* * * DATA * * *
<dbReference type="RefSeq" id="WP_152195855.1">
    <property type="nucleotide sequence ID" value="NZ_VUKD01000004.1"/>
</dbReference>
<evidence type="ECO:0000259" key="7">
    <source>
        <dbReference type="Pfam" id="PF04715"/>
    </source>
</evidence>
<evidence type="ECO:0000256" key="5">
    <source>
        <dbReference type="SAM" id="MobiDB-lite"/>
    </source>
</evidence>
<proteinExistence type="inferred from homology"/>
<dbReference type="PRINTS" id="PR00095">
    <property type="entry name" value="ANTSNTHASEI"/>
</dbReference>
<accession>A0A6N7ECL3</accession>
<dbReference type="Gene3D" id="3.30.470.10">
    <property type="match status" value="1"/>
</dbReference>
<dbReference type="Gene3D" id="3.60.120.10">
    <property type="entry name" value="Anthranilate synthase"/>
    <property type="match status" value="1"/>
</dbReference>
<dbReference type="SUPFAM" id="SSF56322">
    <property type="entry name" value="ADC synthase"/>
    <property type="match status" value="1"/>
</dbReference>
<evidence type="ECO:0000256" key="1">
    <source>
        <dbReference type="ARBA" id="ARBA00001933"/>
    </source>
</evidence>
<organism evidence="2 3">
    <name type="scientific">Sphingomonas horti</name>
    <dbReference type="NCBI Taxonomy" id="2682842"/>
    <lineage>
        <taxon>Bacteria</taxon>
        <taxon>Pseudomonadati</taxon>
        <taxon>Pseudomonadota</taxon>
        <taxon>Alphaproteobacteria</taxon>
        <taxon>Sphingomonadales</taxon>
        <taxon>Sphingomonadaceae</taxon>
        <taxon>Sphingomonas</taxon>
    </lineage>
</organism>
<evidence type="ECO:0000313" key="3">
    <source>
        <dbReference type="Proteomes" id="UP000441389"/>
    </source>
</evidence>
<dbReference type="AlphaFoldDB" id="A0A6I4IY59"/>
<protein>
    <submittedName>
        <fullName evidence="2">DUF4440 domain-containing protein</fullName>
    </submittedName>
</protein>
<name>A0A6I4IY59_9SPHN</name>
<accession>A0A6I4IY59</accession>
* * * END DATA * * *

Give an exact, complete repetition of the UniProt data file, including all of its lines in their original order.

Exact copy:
<dbReference type="RefSeq" id="WP_152195855.1">
    <property type="nucleotide sequence ID" value="NZ_VUKD01000004.1"/>
</dbReference>
<evidence type="ECO:0000259" key="7">
    <source>
        <dbReference type="Pfam" id="PF04715"/>
    </source>
</evidence>
<evidence type="ECO:0000256" key="5">
    <source>
        <dbReference type="SAM" id="MobiDB-lite"/>
    </source>
</evidence>
<proteinExistence type="inferred from homology"/>
<dbReference type="PRINTS" id="PR00095">
    <property type="entry name" value="ANTSNTHASEI"/>
</dbReference>
<accession>A0A6N7ECL3</accession>
<dbReference type="Gene3D" id="3.30.470.10">
    <property type="match status" value="1"/>
</dbReference>
<dbReference type="Gene3D" id="3.60.120.10">
    <property type="entry name" value="Anthranilate synthase"/>
    <property type="match status" value="1"/>
</dbReference>
<dbReference type="SUPFAM" id="SSF56322">
    <property type="entry name" value="ADC synthase"/>
    <property type="match status" value="1"/>
</dbReference>
<evidence type="ECO:0000256" key="1">
    <source>
        <dbReference type="ARBA" id="ARBA00001933"/>
    </source>
</evidence>
<organism evidence="2 3">
    <name type="scientific">Sphingomonas horti</name>
    <dbReference type="NCBI Taxonomy" id="2682842"/>
    <lineage>
        <taxon>Bacteria</taxon>
        <taxon>Pseudomonadati</taxon>
        <taxon>Pseudomonadota</taxon>
        <taxon>Alphaproteobacteria</taxon>
        <taxon>Sphingomonadales</taxon>
        <taxon>Sphingomonadaceae</taxon>
        <taxon>Sphingomonas</taxon>
    </lineage>
</organism>
<evidence type="ECO:0000313" key="3">
    <source>
        <dbReference type="Proteomes" id="UP000441389"/>
    </source>
</evidence>
<dbReference type="AlphaFoldDB" id="A0A6I4IY59"/>
<protein>
    <submittedName>
        <fullName evidence="2">DUF4440 domain-containing protein</fullName>
    </submittedName>
</protein>
<name>A0A6I4IY59_9SPHN</name>
<accession>A0A6I4IY59</accession>